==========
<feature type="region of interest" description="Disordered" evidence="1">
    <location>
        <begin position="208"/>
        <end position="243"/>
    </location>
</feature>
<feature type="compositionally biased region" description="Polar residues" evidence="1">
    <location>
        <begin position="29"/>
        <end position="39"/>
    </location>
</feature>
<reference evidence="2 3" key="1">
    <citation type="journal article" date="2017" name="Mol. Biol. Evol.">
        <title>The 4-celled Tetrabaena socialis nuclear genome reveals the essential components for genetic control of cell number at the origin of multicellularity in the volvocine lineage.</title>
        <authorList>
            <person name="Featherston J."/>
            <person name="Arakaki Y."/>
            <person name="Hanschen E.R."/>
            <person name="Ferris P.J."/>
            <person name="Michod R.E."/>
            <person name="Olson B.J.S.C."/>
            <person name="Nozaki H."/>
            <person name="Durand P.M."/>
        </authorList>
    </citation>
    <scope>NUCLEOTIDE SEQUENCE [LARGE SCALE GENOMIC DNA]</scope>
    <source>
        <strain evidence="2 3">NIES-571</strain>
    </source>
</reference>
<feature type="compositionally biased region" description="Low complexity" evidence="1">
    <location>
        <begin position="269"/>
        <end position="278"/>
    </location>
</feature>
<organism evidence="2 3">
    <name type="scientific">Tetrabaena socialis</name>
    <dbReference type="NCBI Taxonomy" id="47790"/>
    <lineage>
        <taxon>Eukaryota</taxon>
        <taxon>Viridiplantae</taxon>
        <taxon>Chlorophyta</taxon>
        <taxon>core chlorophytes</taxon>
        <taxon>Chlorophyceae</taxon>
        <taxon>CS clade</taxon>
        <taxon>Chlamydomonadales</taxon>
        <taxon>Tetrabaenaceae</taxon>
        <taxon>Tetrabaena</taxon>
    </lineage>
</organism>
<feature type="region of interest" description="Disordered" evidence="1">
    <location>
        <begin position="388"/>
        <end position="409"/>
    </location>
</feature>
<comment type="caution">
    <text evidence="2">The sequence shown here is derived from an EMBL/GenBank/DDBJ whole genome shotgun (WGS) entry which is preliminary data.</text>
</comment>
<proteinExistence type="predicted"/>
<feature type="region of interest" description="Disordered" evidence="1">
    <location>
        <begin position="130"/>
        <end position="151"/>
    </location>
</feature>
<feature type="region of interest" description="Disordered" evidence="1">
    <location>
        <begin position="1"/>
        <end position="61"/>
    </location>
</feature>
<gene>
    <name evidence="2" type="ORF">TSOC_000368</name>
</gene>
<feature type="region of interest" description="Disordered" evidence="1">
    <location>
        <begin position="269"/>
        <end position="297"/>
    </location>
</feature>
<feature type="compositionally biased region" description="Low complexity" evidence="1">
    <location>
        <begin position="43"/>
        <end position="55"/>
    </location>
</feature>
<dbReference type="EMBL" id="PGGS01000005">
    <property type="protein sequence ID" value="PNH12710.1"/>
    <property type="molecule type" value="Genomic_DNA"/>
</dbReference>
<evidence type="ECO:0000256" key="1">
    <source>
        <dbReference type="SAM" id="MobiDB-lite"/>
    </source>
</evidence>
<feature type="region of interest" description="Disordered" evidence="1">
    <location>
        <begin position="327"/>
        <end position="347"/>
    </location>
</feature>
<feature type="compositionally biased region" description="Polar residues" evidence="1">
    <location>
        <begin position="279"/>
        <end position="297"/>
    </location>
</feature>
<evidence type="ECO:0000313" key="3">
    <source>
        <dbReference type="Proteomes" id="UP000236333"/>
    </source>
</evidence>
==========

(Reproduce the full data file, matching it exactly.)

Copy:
<feature type="region of interest" description="Disordered" evidence="1">
    <location>
        <begin position="208"/>
        <end position="243"/>
    </location>
</feature>
<feature type="compositionally biased region" description="Polar residues" evidence="1">
    <location>
        <begin position="29"/>
        <end position="39"/>
    </location>
</feature>
<reference evidence="2 3" key="1">
    <citation type="journal article" date="2017" name="Mol. Biol. Evol.">
        <title>The 4-celled Tetrabaena socialis nuclear genome reveals the essential components for genetic control of cell number at the origin of multicellularity in the volvocine lineage.</title>
        <authorList>
            <person name="Featherston J."/>
            <person name="Arakaki Y."/>
            <person name="Hanschen E.R."/>
            <person name="Ferris P.J."/>
            <person name="Michod R.E."/>
            <person name="Olson B.J.S.C."/>
            <person name="Nozaki H."/>
            <person name="Durand P.M."/>
        </authorList>
    </citation>
    <scope>NUCLEOTIDE SEQUENCE [LARGE SCALE GENOMIC DNA]</scope>
    <source>
        <strain evidence="2 3">NIES-571</strain>
    </source>
</reference>
<feature type="compositionally biased region" description="Low complexity" evidence="1">
    <location>
        <begin position="269"/>
        <end position="278"/>
    </location>
</feature>
<organism evidence="2 3">
    <name type="scientific">Tetrabaena socialis</name>
    <dbReference type="NCBI Taxonomy" id="47790"/>
    <lineage>
        <taxon>Eukaryota</taxon>
        <taxon>Viridiplantae</taxon>
        <taxon>Chlorophyta</taxon>
        <taxon>core chlorophytes</taxon>
        <taxon>Chlorophyceae</taxon>
        <taxon>CS clade</taxon>
        <taxon>Chlamydomonadales</taxon>
        <taxon>Tetrabaenaceae</taxon>
        <taxon>Tetrabaena</taxon>
    </lineage>
</organism>
<feature type="region of interest" description="Disordered" evidence="1">
    <location>
        <begin position="388"/>
        <end position="409"/>
    </location>
</feature>
<comment type="caution">
    <text evidence="2">The sequence shown here is derived from an EMBL/GenBank/DDBJ whole genome shotgun (WGS) entry which is preliminary data.</text>
</comment>
<proteinExistence type="predicted"/>
<feature type="region of interest" description="Disordered" evidence="1">
    <location>
        <begin position="130"/>
        <end position="151"/>
    </location>
</feature>
<feature type="region of interest" description="Disordered" evidence="1">
    <location>
        <begin position="1"/>
        <end position="61"/>
    </location>
</feature>
<gene>
    <name evidence="2" type="ORF">TSOC_000368</name>
</gene>
<feature type="region of interest" description="Disordered" evidence="1">
    <location>
        <begin position="269"/>
        <end position="297"/>
    </location>
</feature>
<feature type="compositionally biased region" description="Low complexity" evidence="1">
    <location>
        <begin position="43"/>
        <end position="55"/>
    </location>
</feature>
<dbReference type="EMBL" id="PGGS01000005">
    <property type="protein sequence ID" value="PNH12710.1"/>
    <property type="molecule type" value="Genomic_DNA"/>
</dbReference>
<evidence type="ECO:0000256" key="1">
    <source>
        <dbReference type="SAM" id="MobiDB-lite"/>
    </source>
</evidence>
<feature type="region of interest" description="Disordered" evidence="1">
    <location>
        <begin position="327"/>
        <end position="347"/>
    </location>
</feature>
<feature type="compositionally biased region" description="Polar residues" evidence="1">
    <location>
        <begin position="279"/>
        <end position="297"/>
    </location>
</feature>
<evidence type="ECO:0000313" key="3">
    <source>
        <dbReference type="Proteomes" id="UP000236333"/>
    </source>
</evidence>